For the even more adventurous, Banff National Park also offers a wide range of backcountry experiences. There are over 50 backcountry campsites, 2 trail shelters, 4 backcountry lodges, several alpine huts, as well as commercial horse outfitters and licensed guide services available. For safety reasons the back country should not be explored alone, only with a licensed guide or someone with a number of years of back country experience in this park due to rough terrain and the threat of avalanches and wildlife in an isolated area.
If you are looking for a different kind of hike, try an ice walk in winter. This can be done at Johnston Canyon with a professional guide.
2. Downhill Skiing/Snowboarding
There are three fantastic ski resorts located in Banff National Park; Banff Mount Norquay, Sunshine Village, and the Lake Louise Mountain Resort. They have a combined total of 200 kilometres (124 miles) of trails spread over 3,136 hectares (7,748 acres). They are sometimes referred to as the “Ski Big 3” Banff resorts.
Mount Norquay is both a mountain and ski resort located about 10 minutes northwest of the town of Banff. This ski resort caters to all levels of skiers and riders. It offers not only stunning scenery, but 28 ski trails covering 77 hectares (190 acres), including a terrain park as well as a tubing park. It is the smallest of the three ski resorts, nonetheless it is famous for being the training ground of Olympic and World Cup athletes. Banff Mount Norquay has a long history of supporting alpine ski racing and hosts many local and major international events for this sport. This ski resort also used to be famous for ski jumping, having hosted many international competitions. It is the only ski resort in Banff National Park to offer night skiing, including a fully lit terrain park.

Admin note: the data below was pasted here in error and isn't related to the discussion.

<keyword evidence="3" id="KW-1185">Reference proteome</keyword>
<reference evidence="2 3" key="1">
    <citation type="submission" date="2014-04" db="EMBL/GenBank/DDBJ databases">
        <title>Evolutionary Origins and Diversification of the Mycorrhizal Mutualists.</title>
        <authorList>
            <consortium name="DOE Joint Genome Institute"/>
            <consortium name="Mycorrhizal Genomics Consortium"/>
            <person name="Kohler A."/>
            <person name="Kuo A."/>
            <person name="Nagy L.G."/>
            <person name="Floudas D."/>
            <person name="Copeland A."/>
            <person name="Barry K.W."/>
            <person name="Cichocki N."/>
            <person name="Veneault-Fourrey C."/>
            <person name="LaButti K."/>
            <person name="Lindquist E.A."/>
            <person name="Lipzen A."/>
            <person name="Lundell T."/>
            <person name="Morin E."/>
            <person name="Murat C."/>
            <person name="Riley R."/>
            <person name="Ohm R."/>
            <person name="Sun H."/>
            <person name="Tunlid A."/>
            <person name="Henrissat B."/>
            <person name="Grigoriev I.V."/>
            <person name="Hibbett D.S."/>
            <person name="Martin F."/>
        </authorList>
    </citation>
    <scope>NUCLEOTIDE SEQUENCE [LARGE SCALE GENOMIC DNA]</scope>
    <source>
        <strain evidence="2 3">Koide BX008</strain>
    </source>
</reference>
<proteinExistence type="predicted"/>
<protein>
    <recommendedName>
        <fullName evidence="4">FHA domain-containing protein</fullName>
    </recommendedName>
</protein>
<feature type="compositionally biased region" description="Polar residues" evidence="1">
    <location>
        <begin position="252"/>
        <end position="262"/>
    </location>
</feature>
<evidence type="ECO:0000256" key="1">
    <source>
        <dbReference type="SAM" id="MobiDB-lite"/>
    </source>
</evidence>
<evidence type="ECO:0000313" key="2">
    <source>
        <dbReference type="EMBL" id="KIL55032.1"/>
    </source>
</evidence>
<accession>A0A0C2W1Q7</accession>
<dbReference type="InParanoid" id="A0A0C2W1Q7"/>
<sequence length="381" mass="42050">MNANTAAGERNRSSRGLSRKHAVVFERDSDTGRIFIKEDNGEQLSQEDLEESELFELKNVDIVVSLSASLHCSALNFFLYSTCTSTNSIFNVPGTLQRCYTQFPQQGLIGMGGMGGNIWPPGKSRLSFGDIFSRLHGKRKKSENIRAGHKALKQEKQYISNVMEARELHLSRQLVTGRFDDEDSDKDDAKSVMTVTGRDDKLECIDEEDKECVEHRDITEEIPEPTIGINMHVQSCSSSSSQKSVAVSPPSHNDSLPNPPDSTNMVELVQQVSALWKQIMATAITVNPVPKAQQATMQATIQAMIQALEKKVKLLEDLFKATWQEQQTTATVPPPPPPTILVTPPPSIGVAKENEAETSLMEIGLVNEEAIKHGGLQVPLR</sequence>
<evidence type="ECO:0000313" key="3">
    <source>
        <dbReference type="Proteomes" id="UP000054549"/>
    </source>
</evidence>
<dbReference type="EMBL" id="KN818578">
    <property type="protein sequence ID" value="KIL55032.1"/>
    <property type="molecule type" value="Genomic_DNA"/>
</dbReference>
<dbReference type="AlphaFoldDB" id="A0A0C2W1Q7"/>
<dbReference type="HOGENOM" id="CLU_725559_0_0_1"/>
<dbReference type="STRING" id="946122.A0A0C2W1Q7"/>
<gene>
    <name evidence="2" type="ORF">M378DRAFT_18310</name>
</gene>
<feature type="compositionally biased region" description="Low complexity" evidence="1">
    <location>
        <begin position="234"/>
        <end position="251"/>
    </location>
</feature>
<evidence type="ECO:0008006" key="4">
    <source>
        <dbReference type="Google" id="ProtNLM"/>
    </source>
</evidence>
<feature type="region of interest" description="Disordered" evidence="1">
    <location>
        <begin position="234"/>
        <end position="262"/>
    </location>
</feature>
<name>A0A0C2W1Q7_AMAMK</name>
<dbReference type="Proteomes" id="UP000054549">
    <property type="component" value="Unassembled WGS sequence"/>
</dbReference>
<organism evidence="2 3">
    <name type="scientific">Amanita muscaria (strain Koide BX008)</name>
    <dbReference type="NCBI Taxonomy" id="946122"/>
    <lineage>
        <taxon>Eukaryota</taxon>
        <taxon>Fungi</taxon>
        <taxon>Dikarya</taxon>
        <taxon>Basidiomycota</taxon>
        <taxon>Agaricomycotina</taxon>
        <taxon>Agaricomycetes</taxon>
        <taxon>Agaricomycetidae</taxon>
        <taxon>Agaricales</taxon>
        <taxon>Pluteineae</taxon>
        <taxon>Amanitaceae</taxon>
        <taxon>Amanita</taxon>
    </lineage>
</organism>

Sunshine Village Ski and Snowboard Resort is about 15 minutes southwest of the town of Banff and is Canada’s highest elevated resort. It sits on the continental divide so it is possible to ski or ride in both Alberta and British Columbia on the same run. Sunshine Village’s location causes it to get more snow than the other two resorts in Banff National Park and is also the reason that the resort has the longest non-glacial season in Canada (seven months). The resort is composed of Mount Standish, Lookout Mountain, and Goat’s Eye Mountain, and its scenery is the basis for which it was awarded “Best View from the Best Off-Piste Run” 2008 by Ski Canada magazine. There are over 145 runs and 1,359 hectares (3,358 acres) of terrain, including a massive 5 hectare (12 acre) Terrain Park along with ski-in, ski-out accommodation (the only one in Banff National Park). This resort ranges from beginner runs all the way up to extreme runs. SBC Ski and Snowboard Resort Guide has named Sunshine Village as one of the Top 5 freeride spots in the world due to two of its extreme runs, the Wild West and Delirium Dive.